Despite my best efforts, like you I’ve been wrist deep in sudsy dishwater, my head hanging, tears running down my cheeks, beyond exhaustion while I whispered, “I can’t. I just can’t” to myself. But then I squared my shoulders, slapped on a fake smile and tried again — running on will-power alone. I can’t tell you how many times this has happened.
But you’ve been there too. Hypo isn’t the sleepy-kind of fatigue. It’s simply absence of energy. No spunk. No fire. No gitty-up-go. But we git up and go anyways, running on will power. It’s the kind of fatigue where you climb into bed to cry, because once again, you’ve failed to live up to your plans, your high ideals, your promises to bake this or cook that for your family.
For years, I hosted friends on Saturday nights. I’m ashamed to say that I used anger as fuel, as pseudo-energy. It worked, but it wasn’t healthy. I wasn’t respecting my rhythms and, because I wasn’t respecting my needs, no one else did either. My sciatic hurt so badly I could hardly walk. But I slapped on a smile and no one noticed that I just wanted to cry.
Thanks to a certain law which shall remain nameless, 2017 was the first year when I could afford both health insurance and going to the doctor. (Fancy that!) I can’t believe it took me until the age of 37 to have my thyroid tested. But like I said above, I didn’t know anything else! My body was “normal.”
Or so I thought.
7.54!!!! My TSH is seven-point-frickin-five-four!! I was ecstatic to hear it.
Oh, I know the medical community doesn’t consider that particular hypo — but I do. Because I know how shitty it feels. And frankly, the medical community’s range of a “normal” TSH is way, way off! They are seriously under-diagnosing and under-treating hypothyroidism.
Finally, I had an answer. Finally, I knew it wasn’t just me. Finally, I knew I wasn’t lazy at all! Looking back over the years, how much I’ve done, how unmercifully I’ve driven myself, how hard I’ve worked — like you, I’m a hero!! A paragon of self-control, will-power and a fine-ass work ethic! Give yourself a pat on the back too. You deserve it!
Goodbye hypo, hello self-esteem!
Thanks to Facebook, I heard about a thyroid supplement from a place called 1Body. It’s a complex of vitamins and herbs that has changed my life. (They don’t know I’m posting this and are not paying me to promote their product. I simply want other hypo-sufferers to have access to this life-changing supplement too.)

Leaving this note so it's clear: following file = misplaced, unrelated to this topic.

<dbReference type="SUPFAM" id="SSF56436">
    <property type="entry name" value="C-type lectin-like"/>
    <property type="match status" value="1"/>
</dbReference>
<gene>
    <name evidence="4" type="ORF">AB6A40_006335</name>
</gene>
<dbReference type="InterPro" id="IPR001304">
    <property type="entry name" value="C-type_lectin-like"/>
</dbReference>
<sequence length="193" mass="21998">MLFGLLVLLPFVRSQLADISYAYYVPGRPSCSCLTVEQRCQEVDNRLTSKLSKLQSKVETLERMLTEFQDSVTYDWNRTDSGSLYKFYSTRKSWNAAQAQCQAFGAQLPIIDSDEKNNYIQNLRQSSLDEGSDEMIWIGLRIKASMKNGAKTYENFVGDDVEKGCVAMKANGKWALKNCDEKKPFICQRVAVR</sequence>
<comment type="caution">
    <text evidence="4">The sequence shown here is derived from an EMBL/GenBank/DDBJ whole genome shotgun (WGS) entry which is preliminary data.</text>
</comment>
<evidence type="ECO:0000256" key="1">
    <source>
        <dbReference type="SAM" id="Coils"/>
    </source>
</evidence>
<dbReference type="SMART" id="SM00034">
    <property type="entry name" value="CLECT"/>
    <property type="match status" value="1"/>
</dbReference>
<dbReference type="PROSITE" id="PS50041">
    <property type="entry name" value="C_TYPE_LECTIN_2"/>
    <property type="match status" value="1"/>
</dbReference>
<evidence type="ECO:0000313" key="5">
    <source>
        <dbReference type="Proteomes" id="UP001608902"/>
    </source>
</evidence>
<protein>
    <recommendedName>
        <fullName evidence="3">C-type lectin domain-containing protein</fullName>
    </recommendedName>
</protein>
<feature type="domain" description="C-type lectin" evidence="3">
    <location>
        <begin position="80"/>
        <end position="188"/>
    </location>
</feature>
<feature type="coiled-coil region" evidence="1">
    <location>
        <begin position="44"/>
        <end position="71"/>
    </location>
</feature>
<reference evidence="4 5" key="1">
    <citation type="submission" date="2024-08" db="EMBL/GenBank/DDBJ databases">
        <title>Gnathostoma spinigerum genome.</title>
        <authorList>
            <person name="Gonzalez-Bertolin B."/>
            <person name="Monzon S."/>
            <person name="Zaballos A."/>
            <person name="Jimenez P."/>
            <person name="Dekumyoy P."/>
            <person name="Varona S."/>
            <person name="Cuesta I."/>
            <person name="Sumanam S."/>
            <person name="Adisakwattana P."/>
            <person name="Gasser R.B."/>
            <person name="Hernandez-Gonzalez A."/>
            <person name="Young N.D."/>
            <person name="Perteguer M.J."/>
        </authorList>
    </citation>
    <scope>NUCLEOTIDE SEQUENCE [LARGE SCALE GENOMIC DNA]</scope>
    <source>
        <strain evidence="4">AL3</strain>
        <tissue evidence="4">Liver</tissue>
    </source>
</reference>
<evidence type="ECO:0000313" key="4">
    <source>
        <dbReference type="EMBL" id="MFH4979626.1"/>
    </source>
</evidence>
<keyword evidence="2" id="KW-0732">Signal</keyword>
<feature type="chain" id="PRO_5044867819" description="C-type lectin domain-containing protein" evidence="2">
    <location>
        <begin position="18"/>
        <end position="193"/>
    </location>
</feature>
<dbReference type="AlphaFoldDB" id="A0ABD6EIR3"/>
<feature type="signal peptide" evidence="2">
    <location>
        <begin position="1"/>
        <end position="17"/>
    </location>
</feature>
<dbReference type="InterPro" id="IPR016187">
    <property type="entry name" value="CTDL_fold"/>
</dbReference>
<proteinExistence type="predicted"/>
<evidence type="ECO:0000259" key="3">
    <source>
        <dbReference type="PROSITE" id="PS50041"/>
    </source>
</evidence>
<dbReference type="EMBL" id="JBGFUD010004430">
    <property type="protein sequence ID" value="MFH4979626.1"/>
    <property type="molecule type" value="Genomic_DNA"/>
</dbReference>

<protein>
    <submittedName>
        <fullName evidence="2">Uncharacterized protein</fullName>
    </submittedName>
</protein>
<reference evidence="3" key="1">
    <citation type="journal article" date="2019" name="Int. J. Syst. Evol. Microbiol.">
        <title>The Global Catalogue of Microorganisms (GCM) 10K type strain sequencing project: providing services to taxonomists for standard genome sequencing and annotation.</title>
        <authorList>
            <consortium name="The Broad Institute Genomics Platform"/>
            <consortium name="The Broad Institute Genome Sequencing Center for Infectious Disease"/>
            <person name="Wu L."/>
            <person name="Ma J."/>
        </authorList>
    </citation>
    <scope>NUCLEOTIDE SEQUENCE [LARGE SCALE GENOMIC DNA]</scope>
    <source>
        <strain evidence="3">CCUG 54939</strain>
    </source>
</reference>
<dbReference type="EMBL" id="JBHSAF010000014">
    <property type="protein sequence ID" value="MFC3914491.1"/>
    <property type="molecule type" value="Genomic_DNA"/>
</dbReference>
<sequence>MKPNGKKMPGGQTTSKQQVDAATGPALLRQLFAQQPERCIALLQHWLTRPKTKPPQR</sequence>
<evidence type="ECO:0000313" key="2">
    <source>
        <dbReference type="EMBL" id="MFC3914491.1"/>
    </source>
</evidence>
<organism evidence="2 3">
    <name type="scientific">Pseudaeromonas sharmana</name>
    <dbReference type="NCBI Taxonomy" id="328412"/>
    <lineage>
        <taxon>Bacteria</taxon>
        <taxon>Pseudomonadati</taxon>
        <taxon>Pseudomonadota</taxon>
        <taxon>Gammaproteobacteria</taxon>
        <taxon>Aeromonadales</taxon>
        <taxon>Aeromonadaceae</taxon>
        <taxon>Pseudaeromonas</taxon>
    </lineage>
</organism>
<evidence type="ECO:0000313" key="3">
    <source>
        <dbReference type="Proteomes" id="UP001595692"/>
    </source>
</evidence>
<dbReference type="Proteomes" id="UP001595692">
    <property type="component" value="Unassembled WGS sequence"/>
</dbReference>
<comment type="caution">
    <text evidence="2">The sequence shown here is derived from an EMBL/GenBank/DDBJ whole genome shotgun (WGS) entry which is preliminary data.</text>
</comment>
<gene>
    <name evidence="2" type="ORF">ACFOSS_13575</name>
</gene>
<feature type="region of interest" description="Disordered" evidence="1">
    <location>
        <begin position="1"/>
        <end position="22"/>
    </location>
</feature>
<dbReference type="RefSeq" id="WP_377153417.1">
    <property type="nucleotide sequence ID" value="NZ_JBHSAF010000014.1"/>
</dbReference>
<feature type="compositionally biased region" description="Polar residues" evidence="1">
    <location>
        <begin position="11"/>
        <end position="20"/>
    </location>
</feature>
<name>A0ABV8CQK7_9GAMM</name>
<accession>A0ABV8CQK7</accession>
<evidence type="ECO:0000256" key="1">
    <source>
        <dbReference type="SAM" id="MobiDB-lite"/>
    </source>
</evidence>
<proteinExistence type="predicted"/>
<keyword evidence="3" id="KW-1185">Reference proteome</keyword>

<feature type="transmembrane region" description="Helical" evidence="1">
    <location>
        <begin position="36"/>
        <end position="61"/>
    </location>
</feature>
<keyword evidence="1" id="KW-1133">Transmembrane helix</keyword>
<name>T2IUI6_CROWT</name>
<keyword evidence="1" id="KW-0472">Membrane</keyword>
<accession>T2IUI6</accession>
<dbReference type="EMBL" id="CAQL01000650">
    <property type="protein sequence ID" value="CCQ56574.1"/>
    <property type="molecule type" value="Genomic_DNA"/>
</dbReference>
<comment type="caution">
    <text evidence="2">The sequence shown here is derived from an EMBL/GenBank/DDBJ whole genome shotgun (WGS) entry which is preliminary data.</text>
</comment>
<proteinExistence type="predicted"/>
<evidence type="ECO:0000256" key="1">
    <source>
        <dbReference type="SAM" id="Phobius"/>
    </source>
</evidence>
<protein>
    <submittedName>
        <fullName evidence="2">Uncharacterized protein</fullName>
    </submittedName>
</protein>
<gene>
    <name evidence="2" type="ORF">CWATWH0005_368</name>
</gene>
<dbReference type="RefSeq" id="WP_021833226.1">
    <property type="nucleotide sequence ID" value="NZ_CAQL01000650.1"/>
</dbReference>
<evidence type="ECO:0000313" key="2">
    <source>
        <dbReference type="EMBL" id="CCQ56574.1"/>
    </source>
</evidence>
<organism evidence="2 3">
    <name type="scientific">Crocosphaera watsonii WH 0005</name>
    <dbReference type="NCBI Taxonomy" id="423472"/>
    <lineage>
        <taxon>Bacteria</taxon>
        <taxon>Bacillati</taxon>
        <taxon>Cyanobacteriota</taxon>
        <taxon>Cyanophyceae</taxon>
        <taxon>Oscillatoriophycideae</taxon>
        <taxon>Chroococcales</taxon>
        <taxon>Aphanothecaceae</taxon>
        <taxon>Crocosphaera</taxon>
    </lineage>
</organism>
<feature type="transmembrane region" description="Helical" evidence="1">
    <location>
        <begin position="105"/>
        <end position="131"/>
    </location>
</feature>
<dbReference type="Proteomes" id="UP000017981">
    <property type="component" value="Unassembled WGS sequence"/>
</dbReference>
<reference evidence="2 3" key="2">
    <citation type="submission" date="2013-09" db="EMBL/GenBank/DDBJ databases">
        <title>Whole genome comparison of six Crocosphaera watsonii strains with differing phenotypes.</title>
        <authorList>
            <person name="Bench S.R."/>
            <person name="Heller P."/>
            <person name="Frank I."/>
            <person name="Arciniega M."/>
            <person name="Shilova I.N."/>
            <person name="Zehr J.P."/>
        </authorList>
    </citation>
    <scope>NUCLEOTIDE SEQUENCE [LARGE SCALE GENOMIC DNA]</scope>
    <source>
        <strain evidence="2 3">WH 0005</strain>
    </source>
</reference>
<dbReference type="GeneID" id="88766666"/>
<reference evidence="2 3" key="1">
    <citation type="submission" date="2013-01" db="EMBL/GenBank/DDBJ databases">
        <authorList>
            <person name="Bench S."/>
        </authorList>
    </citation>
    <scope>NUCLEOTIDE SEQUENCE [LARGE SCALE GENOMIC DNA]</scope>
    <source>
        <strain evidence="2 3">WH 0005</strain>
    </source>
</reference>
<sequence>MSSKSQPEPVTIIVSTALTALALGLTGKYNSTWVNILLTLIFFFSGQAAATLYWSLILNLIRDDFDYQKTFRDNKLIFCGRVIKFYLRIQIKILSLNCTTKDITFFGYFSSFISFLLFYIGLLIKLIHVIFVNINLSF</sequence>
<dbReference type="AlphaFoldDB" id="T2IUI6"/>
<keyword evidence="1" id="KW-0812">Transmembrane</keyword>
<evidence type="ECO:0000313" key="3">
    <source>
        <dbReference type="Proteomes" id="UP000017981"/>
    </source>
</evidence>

First thing each morning, I take two capsules and feel pretty darn good all day. If I start feeling low energy, I take two more capsules before bed. Oh, I’m still not the most energetic gal, but at least I can get out of my chair before my dusk energy spurt.
Best of all, I don’t blame myself anymore. My self-esteem has had a tremendous boost. I realize I’m not lazy — and I never was.
But it gets even better…keep reading!
While researching hypothyroidism, I ran across something called “insulin resistance.” One of the symptoms is a telltale ring of dark skin around the base of your neck. It’s called Acanthosis nigricans. You could’ve knocked me over with a feather! I’ve had that dark ring my…whole…life! (Plus some pretty impressive superclavicular fat pads that really “pop” when I turn my head from side to side.)
Basically, when you’re insulin resistant, your body doesn’t recognize it’s own insulin. So when you eat food (fuel) and your pancreas secretes insulin (which unlocks your cells to receive the fuel), the cells say, “Who the heck are you!?! I don’t know you.” So the pancreas secretes even more insulin, which drives your blood sugar even lower. Hello hypoglycemia and diabetes. It’s a vicious circle.
Worst of all, because your body is unable to burn your food for fuel, it goes to to fat. And your body can’t access your fat for fuel because, again, that requires insulin. No matter how hard you exercise (and I’ve done the whole Curves and ballroom dancing thing), you are not going to lose (much) weight. Frankly, if you barely have the energy to do the basics, how the heck are you supposed to get out and exercise!?! It’s cruel and makes no sense!
Even starving yourself doesn’t work. Tried it. Didn’t work.
The simple solution that worked for me was taking inositol. I order a bag of the WHC brand of myoinositol from Amazon each month. In the morning, I put one teaspoon in coffee, milk or cereal and in the evening, another teaspoon in a beverage. Luckily, it has a very pleasant sweet flavor. But, at first, it will give you the shits until your body gets used to it, which takes one or two weeks, so take it easy! After that, it just helps you stay regular….and how great is that!?! 😉 You may not lose weight, but at least you’ll feel better, more energetic.
And the best thing about it? My monthly cycles are back on track (no more 46 day cycles!) and even better, my anxiety levels are down. Way down. Now, I’m out the door and on time too — no act of Congress needed anymore! I never realized that anxiety was at the root of my procrastination!
I really hope this article will help you stop blaming yourself and recapture the self-esteem hypothyroidism (and insulin resistance) have unfairly stolen from you. Please share your story and the supplements that are helping you in the comments section below.
Thanks for reading!
Thompson, L. (2018). Discovering my Hypothyroidism and Recovering my Self-Esteem. Psych Central. Retrieved on April 22, 2018, from https://blogs.psychcentral.com/narcissism/2017/12/discovering-my-hypothyroidism-and-recovering-my-self-esteem/